Abdominal Imaging

, Volume 39, Issue 2, pp 251–256

Esophageal varices on computed tomography and subsequent variceal hemorrhage

Authors

    • Division of Gastroenterology, Department of MedicineUniversity of California, San Francisco
  • Katherine To’o
    • Department of Radiology and Biomedical ImagingUniversity of California, San Francisco
  • Mujtaba Ali
    • Department of RadiologyUniversity of Colorado Hospital
  • Eric Vittinghoff
    • Department of Epidemiology and BiostatisticsUniversity of California, San Francisco
  • Benjamin M. Yeh
    • Department of Radiology and Biomedical ImagingUniversity of California, San Francisco
  • Judy Yee
    • Department of Radiology and Biomedical ImagingUniversity of California, San Francisco
  • Alex Monto
    • Division of Gastroenterology and Hepatology, Department of MedicineSan Francisco Veterans Affairs Medical Center
  • John M. Inadomi
    • Division of Gastroenterology and Hepatology, Department of MedicineUniversity of Washington
  • Rizwan Aslam
    • Department of Radiology and Biomedical ImagingUniversity of California, San Francisco
Article

DOI: 10.1007/s00261-013-0057-x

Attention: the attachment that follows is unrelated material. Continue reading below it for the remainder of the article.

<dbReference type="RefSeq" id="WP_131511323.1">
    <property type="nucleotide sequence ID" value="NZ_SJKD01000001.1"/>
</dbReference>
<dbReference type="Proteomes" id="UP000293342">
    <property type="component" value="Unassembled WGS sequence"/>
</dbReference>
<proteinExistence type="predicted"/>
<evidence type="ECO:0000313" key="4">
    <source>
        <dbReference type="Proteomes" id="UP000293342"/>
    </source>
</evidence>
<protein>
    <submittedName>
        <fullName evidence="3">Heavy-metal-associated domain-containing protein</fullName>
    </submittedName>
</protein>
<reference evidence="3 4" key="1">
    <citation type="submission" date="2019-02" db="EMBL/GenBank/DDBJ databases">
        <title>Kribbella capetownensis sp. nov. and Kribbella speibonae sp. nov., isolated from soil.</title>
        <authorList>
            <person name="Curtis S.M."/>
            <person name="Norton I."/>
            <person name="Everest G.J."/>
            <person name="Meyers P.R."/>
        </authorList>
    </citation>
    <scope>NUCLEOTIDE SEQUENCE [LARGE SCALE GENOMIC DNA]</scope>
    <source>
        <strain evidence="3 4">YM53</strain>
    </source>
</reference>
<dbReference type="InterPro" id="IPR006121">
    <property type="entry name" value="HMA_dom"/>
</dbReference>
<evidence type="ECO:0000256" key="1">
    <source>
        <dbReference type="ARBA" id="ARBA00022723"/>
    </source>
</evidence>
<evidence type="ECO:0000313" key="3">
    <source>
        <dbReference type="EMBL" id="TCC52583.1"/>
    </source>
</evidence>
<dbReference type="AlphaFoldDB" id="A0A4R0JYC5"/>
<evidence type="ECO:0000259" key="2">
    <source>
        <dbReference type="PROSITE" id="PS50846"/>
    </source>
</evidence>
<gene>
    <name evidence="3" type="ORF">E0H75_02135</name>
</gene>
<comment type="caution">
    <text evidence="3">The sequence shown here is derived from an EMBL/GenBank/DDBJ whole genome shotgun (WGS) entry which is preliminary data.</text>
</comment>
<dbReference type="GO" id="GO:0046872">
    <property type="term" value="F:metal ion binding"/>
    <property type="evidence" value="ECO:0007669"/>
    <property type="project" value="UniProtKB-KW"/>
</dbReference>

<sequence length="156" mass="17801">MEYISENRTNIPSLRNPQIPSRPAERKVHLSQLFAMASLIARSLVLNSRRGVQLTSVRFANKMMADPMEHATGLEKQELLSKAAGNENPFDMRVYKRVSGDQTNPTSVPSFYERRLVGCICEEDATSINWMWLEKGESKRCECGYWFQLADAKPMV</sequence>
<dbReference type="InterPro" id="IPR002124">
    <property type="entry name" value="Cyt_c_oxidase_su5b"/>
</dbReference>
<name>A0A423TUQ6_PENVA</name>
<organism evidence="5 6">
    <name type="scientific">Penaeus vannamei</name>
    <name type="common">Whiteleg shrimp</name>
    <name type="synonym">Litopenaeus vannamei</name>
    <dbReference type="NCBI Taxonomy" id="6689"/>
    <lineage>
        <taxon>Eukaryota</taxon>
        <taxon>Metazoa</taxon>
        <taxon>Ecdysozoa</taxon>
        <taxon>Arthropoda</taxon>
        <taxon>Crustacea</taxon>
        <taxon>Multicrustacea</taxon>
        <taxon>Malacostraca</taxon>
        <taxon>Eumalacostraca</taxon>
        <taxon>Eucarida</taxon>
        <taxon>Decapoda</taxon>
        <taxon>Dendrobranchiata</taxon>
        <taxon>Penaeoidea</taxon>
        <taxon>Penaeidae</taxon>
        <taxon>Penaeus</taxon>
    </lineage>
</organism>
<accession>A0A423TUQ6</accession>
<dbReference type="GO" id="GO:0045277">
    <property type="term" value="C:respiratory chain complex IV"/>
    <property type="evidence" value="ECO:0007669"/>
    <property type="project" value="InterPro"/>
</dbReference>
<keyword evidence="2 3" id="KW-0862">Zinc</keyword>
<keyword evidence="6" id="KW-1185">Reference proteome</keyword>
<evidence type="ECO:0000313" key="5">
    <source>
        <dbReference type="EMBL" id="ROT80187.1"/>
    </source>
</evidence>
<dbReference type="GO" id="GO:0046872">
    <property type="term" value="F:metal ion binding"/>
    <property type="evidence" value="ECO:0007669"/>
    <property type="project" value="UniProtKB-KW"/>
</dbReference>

Cite this article as:
Somsouk, M., To’o, K., Ali, M. et al. Abdom Imaging (2014) 39: 251. doi:10.1007/s00261-013-0057-x

Abstract

Purpose

Endoscopy is recommended to screen for esophageal varices in patients with cirrhosis. The objective of this study was to identify features on abdominal CT imaging associated variceal hemorrhage (VH).

Methods

A case–control study was performed among patients with cirrhosis who had a CT scan. Consecutive patients who experienced VH were included as cases, and patients without VH served as controls. Two radiologists recorded the maximal esophageal varix diameter in addition to other measures of portal hypertension at CT.

Results

The most powerful CT parameter associated with VH was the esophageal varix diameter (5.8 vs. 2.7 mm, p < 0.001; adjusted OR 1.84 per mm, p = 0.009). 63% of individuals with VH had a maximal varix diameter ≥5 mm compared to 7.5% of cirrhotic patients without VH (p < 0.001). In contrast, the proportion of individuals whose largest varix was <3 mm was 7.4% among VH cases compared to 54.7% among controls (p = 0.001). The varix diameter powerfully discriminated those with and without VH (C-statistic 0.84).

Conclusions

A large esophageal varix diameter is strongly associated with subsequent VH. A threshold of <3 and ≥5 mm appears to identify patients with cirrhosis at low and high risk for hemorrhage.

Key words:

Portal hypertensionVariceal hemorrhageCTCirrhosis

Supplementary material

261_2013_57_MOESM1_ESM.doc (72 kb)
Supplementary material 1 (DOC 72 kb)

Copyright information

© Springer Science+Business Media New York 2013